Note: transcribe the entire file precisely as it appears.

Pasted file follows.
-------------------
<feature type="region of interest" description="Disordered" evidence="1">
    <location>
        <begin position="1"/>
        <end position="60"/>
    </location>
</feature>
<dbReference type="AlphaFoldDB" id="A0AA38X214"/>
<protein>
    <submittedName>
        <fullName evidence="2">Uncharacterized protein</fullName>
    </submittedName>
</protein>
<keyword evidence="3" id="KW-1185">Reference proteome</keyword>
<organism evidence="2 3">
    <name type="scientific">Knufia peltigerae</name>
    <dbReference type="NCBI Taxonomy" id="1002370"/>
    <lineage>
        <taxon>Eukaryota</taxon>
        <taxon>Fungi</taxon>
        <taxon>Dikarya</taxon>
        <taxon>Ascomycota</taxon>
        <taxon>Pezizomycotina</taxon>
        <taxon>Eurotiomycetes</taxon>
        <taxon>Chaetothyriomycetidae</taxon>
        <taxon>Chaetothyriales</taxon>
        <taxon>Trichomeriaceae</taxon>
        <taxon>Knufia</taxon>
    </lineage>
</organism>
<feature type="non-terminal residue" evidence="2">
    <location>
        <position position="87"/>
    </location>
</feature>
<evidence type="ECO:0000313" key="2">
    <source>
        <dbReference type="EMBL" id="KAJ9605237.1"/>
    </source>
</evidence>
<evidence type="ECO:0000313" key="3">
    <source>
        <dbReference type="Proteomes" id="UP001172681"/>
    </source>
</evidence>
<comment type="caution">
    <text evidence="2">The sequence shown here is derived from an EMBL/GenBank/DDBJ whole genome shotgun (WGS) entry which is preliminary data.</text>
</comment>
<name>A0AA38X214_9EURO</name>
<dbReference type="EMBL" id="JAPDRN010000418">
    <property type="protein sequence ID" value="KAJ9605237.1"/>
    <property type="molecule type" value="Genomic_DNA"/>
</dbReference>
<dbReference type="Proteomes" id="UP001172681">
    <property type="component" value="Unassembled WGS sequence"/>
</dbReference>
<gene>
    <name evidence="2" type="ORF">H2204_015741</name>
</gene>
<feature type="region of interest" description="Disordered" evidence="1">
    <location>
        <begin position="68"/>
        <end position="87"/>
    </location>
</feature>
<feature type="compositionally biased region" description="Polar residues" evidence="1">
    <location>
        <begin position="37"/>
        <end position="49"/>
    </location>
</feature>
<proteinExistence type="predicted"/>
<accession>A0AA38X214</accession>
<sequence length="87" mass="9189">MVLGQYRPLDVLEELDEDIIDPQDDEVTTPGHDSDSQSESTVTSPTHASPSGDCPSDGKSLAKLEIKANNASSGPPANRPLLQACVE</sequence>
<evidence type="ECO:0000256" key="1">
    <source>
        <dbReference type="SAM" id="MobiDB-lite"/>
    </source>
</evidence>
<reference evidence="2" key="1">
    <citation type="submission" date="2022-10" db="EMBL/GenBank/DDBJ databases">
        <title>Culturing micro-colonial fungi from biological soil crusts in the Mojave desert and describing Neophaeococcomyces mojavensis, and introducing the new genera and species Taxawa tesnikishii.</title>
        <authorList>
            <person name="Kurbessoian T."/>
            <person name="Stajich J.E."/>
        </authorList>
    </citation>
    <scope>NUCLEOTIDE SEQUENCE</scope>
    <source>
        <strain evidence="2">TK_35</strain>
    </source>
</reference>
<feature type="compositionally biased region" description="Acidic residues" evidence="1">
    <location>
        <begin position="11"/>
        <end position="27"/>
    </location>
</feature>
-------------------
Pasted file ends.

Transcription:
<feature type="region of interest" description="Disordered" evidence="1">
    <location>
        <begin position="1"/>
        <end position="60"/>
    </location>
</feature>
<dbReference type="AlphaFoldDB" id="A0AA38X214"/>
<protein>
    <submittedName>
        <fullName evidence="2">Uncharacterized protein</fullName>
    </submittedName>
</protein>
<keyword evidence="3" id="KW-1185">Reference proteome</keyword>
<organism evidence="2 3">
    <name type="scientific">Knufia peltigerae</name>
    <dbReference type="NCBI Taxonomy" id="1002370"/>
    <lineage>
        <taxon>Eukaryota</taxon>
        <taxon>Fungi</taxon>
        <taxon>Dikarya</taxon>
        <taxon>Ascomycota</taxon>
        <taxon>Pezizomycotina</taxon>
        <taxon>Eurotiomycetes</taxon>
        <taxon>Chaetothyriomycetidae</taxon>
        <taxon>Chaetothyriales</taxon>
        <taxon>Trichomeriaceae</taxon>
        <taxon>Knufia</taxon>
    </lineage>
</organism>
<feature type="non-terminal residue" evidence="2">
    <location>
        <position position="87"/>
    </location>
</feature>
<evidence type="ECO:0000313" key="2">
    <source>
        <dbReference type="EMBL" id="KAJ9605237.1"/>
    </source>
</evidence>
<evidence type="ECO:0000313" key="3">
    <source>
        <dbReference type="Proteomes" id="UP001172681"/>
    </source>
</evidence>
<comment type="caution">
    <text evidence="2">The sequence shown here is derived from an EMBL/GenBank/DDBJ whole genome shotgun (WGS) entry which is preliminary data.</text>
</comment>
<name>A0AA38X214_9EURO</name>
<dbReference type="EMBL" id="JAPDRN010000418">
    <property type="protein sequence ID" value="KAJ9605237.1"/>
    <property type="molecule type" value="Genomic_DNA"/>
</dbReference>
<dbReference type="Proteomes" id="UP001172681">
    <property type="component" value="Unassembled WGS sequence"/>
</dbReference>
<gene>
    <name evidence="2" type="ORF">H2204_015741</name>
</gene>
<feature type="region of interest" description="Disordered" evidence="1">
    <location>
        <begin position="68"/>
        <end position="87"/>
    </location>
</feature>
<feature type="compositionally biased region" description="Polar residues" evidence="1">
    <location>
        <begin position="37"/>
        <end position="49"/>
    </location>
</feature>
<proteinExistence type="predicted"/>
<accession>A0AA38X214</accession>
<sequence length="87" mass="9189">MVLGQYRPLDVLEELDEDIIDPQDDEVTTPGHDSDSQSESTVTSPTHASPSGDCPSDGKSLAKLEIKANNASSGPPANRPLLQACVE</sequence>
<evidence type="ECO:0000256" key="1">
    <source>
        <dbReference type="SAM" id="MobiDB-lite"/>
    </source>
</evidence>
<reference evidence="2" key="1">
    <citation type="submission" date="2022-10" db="EMBL/GenBank/DDBJ databases">
        <title>Culturing micro-colonial fungi from biological soil crusts in the Mojave desert and describing Neophaeococcomyces mojavensis, and introducing the new genera and species Taxawa tesnikishii.</title>
        <authorList>
            <person name="Kurbessoian T."/>
            <person name="Stajich J.E."/>
        </authorList>
    </citation>
    <scope>NUCLEOTIDE SEQUENCE</scope>
    <source>
        <strain evidence="2">TK_35</strain>
    </source>
</reference>
<feature type="compositionally biased region" description="Acidic residues" evidence="1">
    <location>
        <begin position="11"/>
        <end position="27"/>
    </location>
</feature>